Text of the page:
The border city of Tijuana is a flashpoint for Mexico's drugs gangs
Mexican troops and police are closely guarding a Tijuana hospital to prevent reprisals against eight alleged members of a drug gang hurt in recent clashes.
Only emergency cases are being admitted to the hospital.
Fifteen people were killed in clashes on Saturday between members of rival gangs in the city, near the US border.
About 900 people have been killed in drug-related violence in Mexico this year. The government has sent thousands of troops to fight the drug cartels.
Nearly 200 people have been killed in Tijuana alone this year.
Authorities have despatched more than 3,000 soldiers and federal police to Tijuana after Saturday's clashes, to join the several thousand already deployed by President Felipe Calderon.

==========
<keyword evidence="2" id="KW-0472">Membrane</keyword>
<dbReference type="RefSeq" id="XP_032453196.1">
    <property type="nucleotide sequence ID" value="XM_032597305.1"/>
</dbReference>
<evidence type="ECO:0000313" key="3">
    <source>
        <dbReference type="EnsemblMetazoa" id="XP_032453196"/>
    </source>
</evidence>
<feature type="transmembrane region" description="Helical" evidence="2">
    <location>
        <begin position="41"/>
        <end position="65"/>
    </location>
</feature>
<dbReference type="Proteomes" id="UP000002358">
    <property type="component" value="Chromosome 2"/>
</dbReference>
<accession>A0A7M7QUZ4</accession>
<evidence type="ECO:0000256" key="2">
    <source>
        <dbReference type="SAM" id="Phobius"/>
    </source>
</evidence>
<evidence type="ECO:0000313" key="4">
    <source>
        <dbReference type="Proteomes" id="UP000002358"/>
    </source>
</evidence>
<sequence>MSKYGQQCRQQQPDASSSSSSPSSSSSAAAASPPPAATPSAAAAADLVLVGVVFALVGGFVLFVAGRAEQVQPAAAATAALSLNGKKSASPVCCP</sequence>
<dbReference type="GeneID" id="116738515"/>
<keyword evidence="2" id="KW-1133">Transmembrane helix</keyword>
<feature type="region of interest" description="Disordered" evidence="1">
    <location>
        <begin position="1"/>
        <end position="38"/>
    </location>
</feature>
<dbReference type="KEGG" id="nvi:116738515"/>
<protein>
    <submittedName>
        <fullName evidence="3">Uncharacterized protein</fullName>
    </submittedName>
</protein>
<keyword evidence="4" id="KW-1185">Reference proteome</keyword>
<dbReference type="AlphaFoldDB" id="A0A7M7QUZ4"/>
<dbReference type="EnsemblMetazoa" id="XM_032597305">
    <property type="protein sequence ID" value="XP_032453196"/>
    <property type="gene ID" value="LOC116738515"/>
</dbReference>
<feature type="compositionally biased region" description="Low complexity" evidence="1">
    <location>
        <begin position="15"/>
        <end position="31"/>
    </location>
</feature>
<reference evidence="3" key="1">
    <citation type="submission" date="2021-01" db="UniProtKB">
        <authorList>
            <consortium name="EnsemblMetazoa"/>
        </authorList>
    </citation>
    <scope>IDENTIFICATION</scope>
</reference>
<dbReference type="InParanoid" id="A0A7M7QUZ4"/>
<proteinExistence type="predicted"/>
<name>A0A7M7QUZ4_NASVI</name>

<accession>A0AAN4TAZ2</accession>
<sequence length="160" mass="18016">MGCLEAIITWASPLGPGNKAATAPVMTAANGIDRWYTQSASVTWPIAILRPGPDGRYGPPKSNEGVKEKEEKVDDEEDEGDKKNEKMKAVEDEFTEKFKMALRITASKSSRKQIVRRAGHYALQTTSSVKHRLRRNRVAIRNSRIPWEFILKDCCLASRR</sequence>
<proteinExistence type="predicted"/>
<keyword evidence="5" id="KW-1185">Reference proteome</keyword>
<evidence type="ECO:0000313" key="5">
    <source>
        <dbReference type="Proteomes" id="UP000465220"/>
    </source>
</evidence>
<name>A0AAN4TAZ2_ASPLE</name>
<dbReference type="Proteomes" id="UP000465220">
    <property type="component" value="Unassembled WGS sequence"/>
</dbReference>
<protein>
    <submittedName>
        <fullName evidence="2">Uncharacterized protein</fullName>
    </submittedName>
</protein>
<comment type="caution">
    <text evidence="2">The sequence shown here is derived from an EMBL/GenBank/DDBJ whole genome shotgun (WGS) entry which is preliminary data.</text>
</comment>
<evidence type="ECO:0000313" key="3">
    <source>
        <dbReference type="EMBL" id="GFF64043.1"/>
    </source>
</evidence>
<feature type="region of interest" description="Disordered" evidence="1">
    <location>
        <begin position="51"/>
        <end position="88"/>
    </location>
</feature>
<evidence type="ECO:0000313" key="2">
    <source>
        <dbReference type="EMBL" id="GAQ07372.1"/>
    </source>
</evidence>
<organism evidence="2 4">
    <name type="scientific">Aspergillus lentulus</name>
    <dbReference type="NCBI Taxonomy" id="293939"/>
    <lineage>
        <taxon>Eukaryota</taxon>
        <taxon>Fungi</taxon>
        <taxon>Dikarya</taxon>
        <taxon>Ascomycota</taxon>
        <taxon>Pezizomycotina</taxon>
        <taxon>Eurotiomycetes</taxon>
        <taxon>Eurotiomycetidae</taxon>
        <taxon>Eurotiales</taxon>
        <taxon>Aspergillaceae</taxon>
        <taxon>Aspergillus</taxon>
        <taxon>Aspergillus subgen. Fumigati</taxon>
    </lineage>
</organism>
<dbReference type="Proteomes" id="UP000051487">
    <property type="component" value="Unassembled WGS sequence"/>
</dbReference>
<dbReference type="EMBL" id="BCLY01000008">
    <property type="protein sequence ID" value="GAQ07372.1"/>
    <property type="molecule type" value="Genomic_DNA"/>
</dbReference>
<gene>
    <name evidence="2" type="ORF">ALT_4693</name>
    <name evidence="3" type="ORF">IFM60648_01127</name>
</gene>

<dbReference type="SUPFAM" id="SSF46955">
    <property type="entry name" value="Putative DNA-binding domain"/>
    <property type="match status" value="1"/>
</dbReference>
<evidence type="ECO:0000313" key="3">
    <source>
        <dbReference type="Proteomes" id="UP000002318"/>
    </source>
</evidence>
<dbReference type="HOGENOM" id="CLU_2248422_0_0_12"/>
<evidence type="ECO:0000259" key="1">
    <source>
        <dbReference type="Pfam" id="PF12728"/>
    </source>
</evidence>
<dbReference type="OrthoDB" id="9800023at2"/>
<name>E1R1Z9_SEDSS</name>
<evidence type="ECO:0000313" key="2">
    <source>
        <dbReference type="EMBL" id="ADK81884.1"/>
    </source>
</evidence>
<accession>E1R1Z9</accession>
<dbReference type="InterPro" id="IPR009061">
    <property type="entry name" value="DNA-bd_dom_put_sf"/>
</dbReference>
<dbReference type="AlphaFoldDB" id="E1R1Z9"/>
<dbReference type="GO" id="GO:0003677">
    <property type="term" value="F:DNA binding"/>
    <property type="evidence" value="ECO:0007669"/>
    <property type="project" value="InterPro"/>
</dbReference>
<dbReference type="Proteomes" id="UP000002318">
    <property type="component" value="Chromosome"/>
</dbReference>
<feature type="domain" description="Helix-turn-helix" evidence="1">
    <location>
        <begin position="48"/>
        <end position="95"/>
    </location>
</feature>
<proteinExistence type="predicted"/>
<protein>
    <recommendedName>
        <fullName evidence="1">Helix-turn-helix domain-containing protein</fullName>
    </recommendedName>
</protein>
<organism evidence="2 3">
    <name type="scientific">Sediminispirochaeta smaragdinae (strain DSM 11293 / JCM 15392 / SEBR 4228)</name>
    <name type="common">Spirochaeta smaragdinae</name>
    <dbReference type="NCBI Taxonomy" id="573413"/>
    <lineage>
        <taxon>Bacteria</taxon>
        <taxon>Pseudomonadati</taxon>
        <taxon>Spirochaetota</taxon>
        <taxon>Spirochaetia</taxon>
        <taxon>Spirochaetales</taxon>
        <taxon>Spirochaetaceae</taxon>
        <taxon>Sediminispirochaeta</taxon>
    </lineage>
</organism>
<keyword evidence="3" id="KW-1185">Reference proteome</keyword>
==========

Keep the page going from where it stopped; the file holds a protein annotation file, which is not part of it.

Soldiers carrying machine guns have sealed off the hospital to all but emergency cases and a severely restricted number of visitors.
Since taking office in late 2006, President Calderon has sent nearly 30,000 soldiers and federal police to fight Mexico's powerful drugs cartels.
Despite the extra security, the drug-related violence has continued as gangs struggle to control lucrative trafficking routes.
Police said the 15 people killed in Saturday's gun battles were all from the Arellano Felix cartel, which has come under pressure from a rival gang.
The cartel rose to prominence in Tijuana in the 1980s. Much of its activities centre on smuggling Colombian cocaine through Mexico to California.
Police say the gang has been weakened by the arrest or killing of many of its top leaders in police raids.
It has also come under pressure from a rival gang from the west coast state of Sinaloa, led by Mexico's most wanted criminal, Joaquin "Shorty" Guzman.